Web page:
Project Pulse: Optical Database and Information Network (ODIN)

ImageAs we approach our next Waterfront Athena Event – February 13th at the Ballast Point Brewery Tasting Room in Little Italy – we’re going to showcase some of our past projects here on the blog. Both to give everyone an update on what our Sailors have done, but also to stir up some creative juices from any would-be presenters out there. What better place to start than our last winners? Enjoy!

-The Athena Team

When USS BENFOLD (DDG 65) deployed last year to the US Fifth Fleet Area of Responsibility, she spent an awful lot of time in the Arabian Gulf. The ship, like most Ballistic Missile Defense destroyers deployed to that AOR, spent that time conducting a plethora of mission sets while waiting to be called upon for any exercise or event that would require the use of the specialized mode of SPY radar.

As any Sailor who’s spent time in the Arabian Gulf can attest, it is a high-traffic environment. While steaming around the area, from mission to mission, watchstanders FC2(SW) Robert VanAllen, FC2(SW) Michael Owen and FC2(SW) Lisa Stamp became frustrated with the way the destroyer identified ships in her vicinity. With the available systems and tools, BENFOLD managed to effectively identify nearby ships, but the three Fire Controlmen collectively felt that the process was ripe for improvement.

Fast-forward six months later, the team got wind of The Athena Project and put together a presentation on a system that could remedy the process. They called it the Optical Database and Information Network (ODIN).

“Millions of dollars of technology and thousands of hours of training were put on hold as watchstanders played advanced ‘Pictionary: Warships Edition’ attempting to identify visual contacts,” said FC2(SW) Owen, a CIWS Technician. “Watchstanders flipping through a Jane’s catalog in the middle of this environment is one of the most ridiculously, inexplicably inefficient sights in our modern Navy. The expertise and technology already exists for us to do better, and we sought to codify that with our ODIN presentation.”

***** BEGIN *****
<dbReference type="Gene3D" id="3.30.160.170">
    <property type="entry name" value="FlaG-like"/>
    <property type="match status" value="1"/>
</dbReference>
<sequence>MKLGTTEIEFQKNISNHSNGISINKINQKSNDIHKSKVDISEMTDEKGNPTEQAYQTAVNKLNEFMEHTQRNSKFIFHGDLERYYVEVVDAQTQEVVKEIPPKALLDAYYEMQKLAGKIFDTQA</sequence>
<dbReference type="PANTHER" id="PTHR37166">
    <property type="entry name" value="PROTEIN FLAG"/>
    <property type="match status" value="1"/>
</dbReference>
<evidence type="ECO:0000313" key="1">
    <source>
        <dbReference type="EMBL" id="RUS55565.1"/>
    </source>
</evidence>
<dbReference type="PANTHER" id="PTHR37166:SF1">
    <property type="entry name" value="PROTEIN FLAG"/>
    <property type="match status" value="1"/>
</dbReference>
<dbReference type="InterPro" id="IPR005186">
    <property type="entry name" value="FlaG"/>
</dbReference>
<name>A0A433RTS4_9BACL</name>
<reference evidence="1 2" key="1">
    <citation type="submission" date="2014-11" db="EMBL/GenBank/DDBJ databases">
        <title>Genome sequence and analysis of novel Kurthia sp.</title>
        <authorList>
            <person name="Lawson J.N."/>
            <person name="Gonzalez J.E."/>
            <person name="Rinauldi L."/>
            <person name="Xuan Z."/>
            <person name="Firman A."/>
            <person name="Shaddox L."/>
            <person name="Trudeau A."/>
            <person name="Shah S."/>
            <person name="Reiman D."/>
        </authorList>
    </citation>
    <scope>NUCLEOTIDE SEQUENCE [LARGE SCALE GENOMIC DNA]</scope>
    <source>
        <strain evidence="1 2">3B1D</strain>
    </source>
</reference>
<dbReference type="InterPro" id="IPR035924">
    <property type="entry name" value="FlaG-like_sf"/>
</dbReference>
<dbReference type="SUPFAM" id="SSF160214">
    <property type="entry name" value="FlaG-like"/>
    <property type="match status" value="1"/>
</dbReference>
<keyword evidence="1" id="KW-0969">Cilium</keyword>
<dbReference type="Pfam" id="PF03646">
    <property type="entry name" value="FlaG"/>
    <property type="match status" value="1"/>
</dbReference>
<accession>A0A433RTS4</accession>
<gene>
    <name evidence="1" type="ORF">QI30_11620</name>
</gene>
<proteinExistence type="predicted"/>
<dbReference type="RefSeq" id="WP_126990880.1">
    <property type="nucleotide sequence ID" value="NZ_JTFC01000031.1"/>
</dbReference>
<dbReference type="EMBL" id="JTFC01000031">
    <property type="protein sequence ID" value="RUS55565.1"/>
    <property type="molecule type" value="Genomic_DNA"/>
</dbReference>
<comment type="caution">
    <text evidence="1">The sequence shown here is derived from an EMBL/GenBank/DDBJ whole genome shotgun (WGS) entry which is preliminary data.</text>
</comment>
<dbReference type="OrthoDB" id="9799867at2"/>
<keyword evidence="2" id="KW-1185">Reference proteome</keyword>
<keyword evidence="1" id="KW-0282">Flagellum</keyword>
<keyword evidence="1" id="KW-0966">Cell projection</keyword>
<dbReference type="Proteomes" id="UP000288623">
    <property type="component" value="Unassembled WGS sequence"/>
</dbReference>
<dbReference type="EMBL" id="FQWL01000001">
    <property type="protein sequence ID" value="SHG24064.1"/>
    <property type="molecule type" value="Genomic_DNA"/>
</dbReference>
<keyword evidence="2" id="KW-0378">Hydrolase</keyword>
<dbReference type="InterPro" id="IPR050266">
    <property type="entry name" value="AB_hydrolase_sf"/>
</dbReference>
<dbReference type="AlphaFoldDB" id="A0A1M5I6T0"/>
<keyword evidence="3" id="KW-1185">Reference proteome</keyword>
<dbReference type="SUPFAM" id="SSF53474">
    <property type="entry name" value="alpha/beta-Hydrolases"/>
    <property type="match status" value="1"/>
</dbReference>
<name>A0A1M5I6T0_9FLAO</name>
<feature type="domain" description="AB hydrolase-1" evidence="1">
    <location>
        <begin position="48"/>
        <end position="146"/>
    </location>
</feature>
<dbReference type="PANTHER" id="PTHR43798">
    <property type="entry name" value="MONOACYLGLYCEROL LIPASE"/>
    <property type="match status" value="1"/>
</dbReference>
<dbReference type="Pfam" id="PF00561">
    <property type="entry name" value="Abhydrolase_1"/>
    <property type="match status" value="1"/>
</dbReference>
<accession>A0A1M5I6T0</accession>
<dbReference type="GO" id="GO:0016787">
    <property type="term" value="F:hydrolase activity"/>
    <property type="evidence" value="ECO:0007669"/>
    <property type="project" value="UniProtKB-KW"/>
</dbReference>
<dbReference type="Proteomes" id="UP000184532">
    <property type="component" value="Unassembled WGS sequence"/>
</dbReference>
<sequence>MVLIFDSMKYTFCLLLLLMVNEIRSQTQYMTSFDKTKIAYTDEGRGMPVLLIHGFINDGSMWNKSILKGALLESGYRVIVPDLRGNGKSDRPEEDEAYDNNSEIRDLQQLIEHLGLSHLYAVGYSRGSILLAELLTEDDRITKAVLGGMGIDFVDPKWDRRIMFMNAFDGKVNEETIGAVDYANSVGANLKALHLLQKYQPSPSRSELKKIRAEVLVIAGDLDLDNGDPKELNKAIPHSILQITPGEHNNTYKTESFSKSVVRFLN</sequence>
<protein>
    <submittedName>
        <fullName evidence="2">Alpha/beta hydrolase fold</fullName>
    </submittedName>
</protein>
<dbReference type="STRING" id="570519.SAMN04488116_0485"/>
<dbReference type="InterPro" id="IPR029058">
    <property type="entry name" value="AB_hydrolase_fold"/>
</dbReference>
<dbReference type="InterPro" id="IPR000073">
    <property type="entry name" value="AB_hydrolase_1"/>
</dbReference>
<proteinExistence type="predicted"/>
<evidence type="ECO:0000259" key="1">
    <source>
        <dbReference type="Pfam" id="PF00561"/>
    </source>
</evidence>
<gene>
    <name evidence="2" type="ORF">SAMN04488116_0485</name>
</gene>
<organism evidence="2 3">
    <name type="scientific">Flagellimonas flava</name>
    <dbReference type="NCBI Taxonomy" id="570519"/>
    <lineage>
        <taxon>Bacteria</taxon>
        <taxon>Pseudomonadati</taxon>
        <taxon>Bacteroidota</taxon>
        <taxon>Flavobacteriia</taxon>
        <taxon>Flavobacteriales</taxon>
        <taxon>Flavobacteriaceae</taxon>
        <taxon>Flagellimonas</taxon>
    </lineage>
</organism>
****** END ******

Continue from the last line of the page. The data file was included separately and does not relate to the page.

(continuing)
A great resource, to be sure, but is this really the best way to identify surface contacts in a tension-filled AOR?

And codify they did. In their pitch, the team proposed using software (not unlike the facial recognition software resident on nearly every smartphone) to pick out easily-identifiable aspects of nearby ships – mast location, heat signatures, size and aspect, etc. – and narrow down the list of ships that a contact could be down. By their assertion, simple algorithms could do the lion’s share of the legwork using visual data already being collected by ships.

Well, their pitch was clearly top-notch, because these three junior Sailors won Waterfront Athena, taking home the Admiral Sims Award for Intellectual Courage.

Shortly after the event, the team began working directly with a group of individuals at the Space and Naval Warfare Systems Command (SPAWAR) working a project called RAPIER that would use overhead imagery to identify surface contacts. The marriage of the ODIN and RAPIER teams was smart, as many of their efforts would work toward the same goal: Building an accurate Recognized Maritime Picture that all could use.

The RAPIER team, led by Ms. Heidi Buck in the Advanced Analysis Systems Branch at SPAWAR has been interfacing directly with the three BENFOLD Sailors on a path to make their idea from Athena a reality. The teams have exchanged media, had several meetings, and have arranged for an upcoming ship tour to give the scientists at SPAWAR a better view of the challenges Sailors face at sea. In fact, the Learning Warfighter Needs Workshop was born through the continued, strong relationship between The Athena Project and SPAWAR!

Currently, the SPAWAR team is sifting through the hours of imagery that the ODIN team has sent over. Soon, they expect an algorithm to be built to demonstrate proof of concept – an important step for any project.

“The response to our ODIN presentation has been really encouraging- scientists and engineers are interested and increasingly invested in a solution presented not by admirals, or master chiefs, but by the very people these technologies are intended to aid,” Owen said. “I sincerely hope anyone else out there with an idea sees what we’ve accomplished so far with ODIN and finds a way to come forward, be it via Athena or another format, and help shape their Navy and the Navy of generations of future Sailors.”

The road to realization for the ODIN team is still a long one, but the three FCs are speeding down it, with their phenomenal idea in the passenger seat!

And they aren’t stopping anytime soon!


1 thought on “Project Pulse: Optical Database and Information Network (ODIN)

  1. Pingback: Waterfront Athena is a Week Away! | theATHENAproject

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